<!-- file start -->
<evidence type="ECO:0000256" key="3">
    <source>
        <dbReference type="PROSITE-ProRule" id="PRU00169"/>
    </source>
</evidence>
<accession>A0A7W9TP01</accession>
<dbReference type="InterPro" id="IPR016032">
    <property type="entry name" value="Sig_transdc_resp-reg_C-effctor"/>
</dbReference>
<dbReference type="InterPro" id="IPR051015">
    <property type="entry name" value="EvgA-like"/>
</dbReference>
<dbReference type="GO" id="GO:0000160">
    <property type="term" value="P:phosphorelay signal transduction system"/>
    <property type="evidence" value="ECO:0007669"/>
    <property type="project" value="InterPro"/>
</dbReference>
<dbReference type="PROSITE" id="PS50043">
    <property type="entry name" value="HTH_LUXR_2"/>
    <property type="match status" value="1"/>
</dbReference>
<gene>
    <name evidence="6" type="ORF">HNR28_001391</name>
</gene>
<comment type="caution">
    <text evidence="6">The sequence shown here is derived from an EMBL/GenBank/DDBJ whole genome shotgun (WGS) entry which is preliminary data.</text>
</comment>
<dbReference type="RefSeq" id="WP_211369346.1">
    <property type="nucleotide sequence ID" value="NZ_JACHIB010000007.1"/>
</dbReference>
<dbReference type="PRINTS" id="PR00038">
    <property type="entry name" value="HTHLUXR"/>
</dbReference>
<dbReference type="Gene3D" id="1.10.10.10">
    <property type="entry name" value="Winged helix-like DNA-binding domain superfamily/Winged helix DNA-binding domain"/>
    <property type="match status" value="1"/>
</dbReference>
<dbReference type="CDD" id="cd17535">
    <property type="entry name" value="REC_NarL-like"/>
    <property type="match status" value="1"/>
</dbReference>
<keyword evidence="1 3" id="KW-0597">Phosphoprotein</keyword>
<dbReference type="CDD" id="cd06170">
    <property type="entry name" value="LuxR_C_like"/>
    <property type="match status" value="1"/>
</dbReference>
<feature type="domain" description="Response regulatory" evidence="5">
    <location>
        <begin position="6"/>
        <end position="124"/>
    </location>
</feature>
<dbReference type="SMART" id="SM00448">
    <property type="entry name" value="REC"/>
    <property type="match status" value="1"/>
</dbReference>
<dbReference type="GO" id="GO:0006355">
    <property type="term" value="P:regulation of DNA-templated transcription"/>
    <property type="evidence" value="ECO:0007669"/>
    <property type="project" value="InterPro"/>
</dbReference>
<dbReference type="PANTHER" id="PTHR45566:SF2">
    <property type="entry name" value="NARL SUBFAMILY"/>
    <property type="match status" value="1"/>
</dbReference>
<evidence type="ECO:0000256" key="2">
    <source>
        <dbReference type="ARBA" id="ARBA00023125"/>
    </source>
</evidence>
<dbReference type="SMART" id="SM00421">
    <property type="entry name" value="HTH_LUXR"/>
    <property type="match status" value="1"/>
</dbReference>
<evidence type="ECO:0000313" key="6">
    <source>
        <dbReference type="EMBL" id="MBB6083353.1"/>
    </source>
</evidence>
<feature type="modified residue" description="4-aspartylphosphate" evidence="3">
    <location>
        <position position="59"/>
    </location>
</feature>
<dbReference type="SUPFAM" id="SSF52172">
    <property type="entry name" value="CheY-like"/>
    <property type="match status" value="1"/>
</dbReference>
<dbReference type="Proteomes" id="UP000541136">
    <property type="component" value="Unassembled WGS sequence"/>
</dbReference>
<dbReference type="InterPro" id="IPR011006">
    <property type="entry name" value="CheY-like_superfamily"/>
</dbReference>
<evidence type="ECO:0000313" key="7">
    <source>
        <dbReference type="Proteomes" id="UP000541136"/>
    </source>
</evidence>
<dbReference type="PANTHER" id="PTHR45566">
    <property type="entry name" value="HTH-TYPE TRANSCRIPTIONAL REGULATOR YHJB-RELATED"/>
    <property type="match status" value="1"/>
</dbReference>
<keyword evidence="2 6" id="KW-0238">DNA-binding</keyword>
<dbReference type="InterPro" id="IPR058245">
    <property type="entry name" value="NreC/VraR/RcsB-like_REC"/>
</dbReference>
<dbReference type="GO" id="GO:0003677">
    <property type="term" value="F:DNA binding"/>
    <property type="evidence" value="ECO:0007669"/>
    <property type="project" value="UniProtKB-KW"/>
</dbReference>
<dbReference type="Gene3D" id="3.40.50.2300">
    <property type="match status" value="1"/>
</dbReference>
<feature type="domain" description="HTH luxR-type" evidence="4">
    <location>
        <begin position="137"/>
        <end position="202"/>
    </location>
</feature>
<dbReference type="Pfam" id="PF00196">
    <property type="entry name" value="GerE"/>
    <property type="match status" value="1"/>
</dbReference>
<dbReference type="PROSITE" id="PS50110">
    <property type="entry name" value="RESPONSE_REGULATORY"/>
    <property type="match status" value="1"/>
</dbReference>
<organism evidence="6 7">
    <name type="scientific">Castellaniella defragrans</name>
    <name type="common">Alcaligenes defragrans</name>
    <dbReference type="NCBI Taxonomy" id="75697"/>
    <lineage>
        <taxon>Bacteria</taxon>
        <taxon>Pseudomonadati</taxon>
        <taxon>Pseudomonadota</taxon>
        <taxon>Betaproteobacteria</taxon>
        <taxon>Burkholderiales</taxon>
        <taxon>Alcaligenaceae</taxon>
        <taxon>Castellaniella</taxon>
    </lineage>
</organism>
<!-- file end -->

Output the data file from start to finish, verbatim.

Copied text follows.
<evidence type="ECO:0000256" key="3">
    <source>
        <dbReference type="PROSITE-ProRule" id="PRU00169"/>
    </source>
</evidence>
<accession>A0A7W9TP01</accession>
<dbReference type="InterPro" id="IPR016032">
    <property type="entry name" value="Sig_transdc_resp-reg_C-effctor"/>
</dbReference>
<dbReference type="InterPro" id="IPR051015">
    <property type="entry name" value="EvgA-like"/>
</dbReference>
<dbReference type="GO" id="GO:0000160">
    <property type="term" value="P:phosphorelay signal transduction system"/>
    <property type="evidence" value="ECO:0007669"/>
    <property type="project" value="InterPro"/>
</dbReference>
<dbReference type="PROSITE" id="PS50043">
    <property type="entry name" value="HTH_LUXR_2"/>
    <property type="match status" value="1"/>
</dbReference>
<gene>
    <name evidence="6" type="ORF">HNR28_001391</name>
</gene>
<comment type="caution">
    <text evidence="6">The sequence shown here is derived from an EMBL/GenBank/DDBJ whole genome shotgun (WGS) entry which is preliminary data.</text>
</comment>
<dbReference type="RefSeq" id="WP_211369346.1">
    <property type="nucleotide sequence ID" value="NZ_JACHIB010000007.1"/>
</dbReference>
<dbReference type="PRINTS" id="PR00038">
    <property type="entry name" value="HTHLUXR"/>
</dbReference>
<dbReference type="Gene3D" id="1.10.10.10">
    <property type="entry name" value="Winged helix-like DNA-binding domain superfamily/Winged helix DNA-binding domain"/>
    <property type="match status" value="1"/>
</dbReference>
<dbReference type="CDD" id="cd17535">
    <property type="entry name" value="REC_NarL-like"/>
    <property type="match status" value="1"/>
</dbReference>
<keyword evidence="1 3" id="KW-0597">Phosphoprotein</keyword>
<dbReference type="CDD" id="cd06170">
    <property type="entry name" value="LuxR_C_like"/>
    <property type="match status" value="1"/>
</dbReference>
<feature type="domain" description="Response regulatory" evidence="5">
    <location>
        <begin position="6"/>
        <end position="124"/>
    </location>
</feature>
<dbReference type="SMART" id="SM00448">
    <property type="entry name" value="REC"/>
    <property type="match status" value="1"/>
</dbReference>
<dbReference type="GO" id="GO:0006355">
    <property type="term" value="P:regulation of DNA-templated transcription"/>
    <property type="evidence" value="ECO:0007669"/>
    <property type="project" value="InterPro"/>
</dbReference>
<dbReference type="PANTHER" id="PTHR45566:SF2">
    <property type="entry name" value="NARL SUBFAMILY"/>
    <property type="match status" value="1"/>
</dbReference>
<evidence type="ECO:0000256" key="2">
    <source>
        <dbReference type="ARBA" id="ARBA00023125"/>
    </source>
</evidence>
<dbReference type="SMART" id="SM00421">
    <property type="entry name" value="HTH_LUXR"/>
    <property type="match status" value="1"/>
</dbReference>
<evidence type="ECO:0000313" key="6">
    <source>
        <dbReference type="EMBL" id="MBB6083353.1"/>
    </source>
</evidence>
<feature type="modified residue" description="4-aspartylphosphate" evidence="3">
    <location>
        <position position="59"/>
    </location>
</feature>
<dbReference type="SUPFAM" id="SSF52172">
    <property type="entry name" value="CheY-like"/>
    <property type="match status" value="1"/>
</dbReference>
<dbReference type="Proteomes" id="UP000541136">
    <property type="component" value="Unassembled WGS sequence"/>
</dbReference>
<dbReference type="InterPro" id="IPR011006">
    <property type="entry name" value="CheY-like_superfamily"/>
</dbReference>
<evidence type="ECO:0000313" key="7">
    <source>
        <dbReference type="Proteomes" id="UP000541136"/>
    </source>
</evidence>
<dbReference type="PANTHER" id="PTHR45566">
    <property type="entry name" value="HTH-TYPE TRANSCRIPTIONAL REGULATOR YHJB-RELATED"/>
    <property type="match status" value="1"/>
</dbReference>
<keyword evidence="2 6" id="KW-0238">DNA-binding</keyword>
<dbReference type="InterPro" id="IPR058245">
    <property type="entry name" value="NreC/VraR/RcsB-like_REC"/>
</dbReference>
<dbReference type="GO" id="GO:0003677">
    <property type="term" value="F:DNA binding"/>
    <property type="evidence" value="ECO:0007669"/>
    <property type="project" value="UniProtKB-KW"/>
</dbReference>
<dbReference type="Gene3D" id="3.40.50.2300">
    <property type="match status" value="1"/>
</dbReference>
<feature type="domain" description="HTH luxR-type" evidence="4">
    <location>
        <begin position="137"/>
        <end position="202"/>
    </location>
</feature>
<dbReference type="Pfam" id="PF00196">
    <property type="entry name" value="GerE"/>
    <property type="match status" value="1"/>
</dbReference>
<dbReference type="PROSITE" id="PS50110">
    <property type="entry name" value="RESPONSE_REGULATORY"/>
    <property type="match status" value="1"/>
</dbReference>
<organism evidence="6 7">
    <name type="scientific">Castellaniella defragrans</name>
    <name type="common">Alcaligenes defragrans</name>
    <dbReference type="NCBI Taxonomy" id="75697"/>
    <lineage>
        <taxon>Bacteria</taxon>
        <taxon>Pseudomonadati</taxon>
        <taxon>Pseudomonadota</taxon>
        <taxon>Betaproteobacteria</taxon>
        <taxon>Burkholderiales</taxon>
        <taxon>Alcaligenaceae</taxon>
        <taxon>Castellaniella</taxon>
    </lineage>
</organism>